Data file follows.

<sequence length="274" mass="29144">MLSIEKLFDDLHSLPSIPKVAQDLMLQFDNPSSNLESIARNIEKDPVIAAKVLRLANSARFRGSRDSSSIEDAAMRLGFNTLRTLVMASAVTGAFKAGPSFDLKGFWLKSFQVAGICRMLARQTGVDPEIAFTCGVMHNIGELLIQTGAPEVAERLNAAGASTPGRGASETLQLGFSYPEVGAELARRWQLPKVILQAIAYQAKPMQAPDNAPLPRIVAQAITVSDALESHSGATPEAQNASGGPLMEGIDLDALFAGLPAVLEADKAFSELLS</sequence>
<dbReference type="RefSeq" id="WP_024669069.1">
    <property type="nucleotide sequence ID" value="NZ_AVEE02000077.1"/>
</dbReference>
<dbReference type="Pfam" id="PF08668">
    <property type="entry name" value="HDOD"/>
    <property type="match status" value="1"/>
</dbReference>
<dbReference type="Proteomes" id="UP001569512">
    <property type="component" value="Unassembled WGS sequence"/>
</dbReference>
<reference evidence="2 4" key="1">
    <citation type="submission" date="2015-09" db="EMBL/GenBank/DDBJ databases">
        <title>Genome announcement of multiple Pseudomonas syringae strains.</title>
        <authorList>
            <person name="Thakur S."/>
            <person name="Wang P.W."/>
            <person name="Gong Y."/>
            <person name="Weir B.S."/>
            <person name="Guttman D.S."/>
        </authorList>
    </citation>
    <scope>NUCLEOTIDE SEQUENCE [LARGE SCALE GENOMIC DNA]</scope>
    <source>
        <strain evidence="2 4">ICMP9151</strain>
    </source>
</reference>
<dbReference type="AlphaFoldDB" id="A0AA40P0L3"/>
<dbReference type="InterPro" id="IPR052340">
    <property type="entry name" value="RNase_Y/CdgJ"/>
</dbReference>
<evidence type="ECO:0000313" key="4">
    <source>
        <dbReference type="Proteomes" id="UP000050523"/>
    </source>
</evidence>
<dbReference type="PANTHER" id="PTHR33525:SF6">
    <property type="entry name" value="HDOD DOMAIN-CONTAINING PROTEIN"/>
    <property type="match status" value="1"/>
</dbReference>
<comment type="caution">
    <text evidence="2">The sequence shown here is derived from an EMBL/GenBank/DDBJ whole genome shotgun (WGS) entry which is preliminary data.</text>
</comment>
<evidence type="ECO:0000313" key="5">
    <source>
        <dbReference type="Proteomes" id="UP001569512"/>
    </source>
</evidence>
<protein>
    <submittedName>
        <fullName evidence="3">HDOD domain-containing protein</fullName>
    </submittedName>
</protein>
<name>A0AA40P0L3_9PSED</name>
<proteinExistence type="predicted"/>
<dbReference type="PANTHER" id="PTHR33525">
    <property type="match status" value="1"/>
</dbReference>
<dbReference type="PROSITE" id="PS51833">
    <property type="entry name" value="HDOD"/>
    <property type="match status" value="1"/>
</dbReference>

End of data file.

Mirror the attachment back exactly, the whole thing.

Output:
<sequence length="274" mass="29144">MLSIEKLFDDLHSLPSIPKVAQDLMLQFDNPSSNLESIARNIEKDPVIAAKVLRLANSARFRGSRDSSSIEDAAMRLGFNTLRTLVMASAVTGAFKAGPSFDLKGFWLKSFQVAGICRMLARQTGVDPEIAFTCGVMHNIGELLIQTGAPEVAERLNAAGASTPGRGASETLQLGFSYPEVGAELARRWQLPKVILQAIAYQAKPMQAPDNAPLPRIVAQAITVSDALESHSGATPEAQNASGGPLMEGIDLDALFAGLPAVLEADKAFSELLS</sequence>
<dbReference type="RefSeq" id="WP_024669069.1">
    <property type="nucleotide sequence ID" value="NZ_AVEE02000077.1"/>
</dbReference>
<dbReference type="Pfam" id="PF08668">
    <property type="entry name" value="HDOD"/>
    <property type="match status" value="1"/>
</dbReference>
<dbReference type="Proteomes" id="UP001569512">
    <property type="component" value="Unassembled WGS sequence"/>
</dbReference>
<reference evidence="2 4" key="1">
    <citation type="submission" date="2015-09" db="EMBL/GenBank/DDBJ databases">
        <title>Genome announcement of multiple Pseudomonas syringae strains.</title>
        <authorList>
            <person name="Thakur S."/>
            <person name="Wang P.W."/>
            <person name="Gong Y."/>
            <person name="Weir B.S."/>
            <person name="Guttman D.S."/>
        </authorList>
    </citation>
    <scope>NUCLEOTIDE SEQUENCE [LARGE SCALE GENOMIC DNA]</scope>
    <source>
        <strain evidence="2 4">ICMP9151</strain>
    </source>
</reference>
<dbReference type="AlphaFoldDB" id="A0AA40P0L3"/>
<dbReference type="InterPro" id="IPR052340">
    <property type="entry name" value="RNase_Y/CdgJ"/>
</dbReference>
<evidence type="ECO:0000313" key="4">
    <source>
        <dbReference type="Proteomes" id="UP000050523"/>
    </source>
</evidence>
<dbReference type="PANTHER" id="PTHR33525:SF6">
    <property type="entry name" value="HDOD DOMAIN-CONTAINING PROTEIN"/>
    <property type="match status" value="1"/>
</dbReference>
<comment type="caution">
    <text evidence="2">The sequence shown here is derived from an EMBL/GenBank/DDBJ whole genome shotgun (WGS) entry which is preliminary data.</text>
</comment>
<evidence type="ECO:0000313" key="5">
    <source>
        <dbReference type="Proteomes" id="UP001569512"/>
    </source>
</evidence>
<protein>
    <submittedName>
        <fullName evidence="3">HDOD domain-containing protein</fullName>
    </submittedName>
</protein>
<name>A0AA40P0L3_9PSED</name>
<proteinExistence type="predicted"/>
<dbReference type="PANTHER" id="PTHR33525">
    <property type="match status" value="1"/>
</dbReference>
<dbReference type="PROSITE" id="PS51833">
    <property type="entry name" value="HDOD"/>
    <property type="match status" value="1"/>
</dbReference>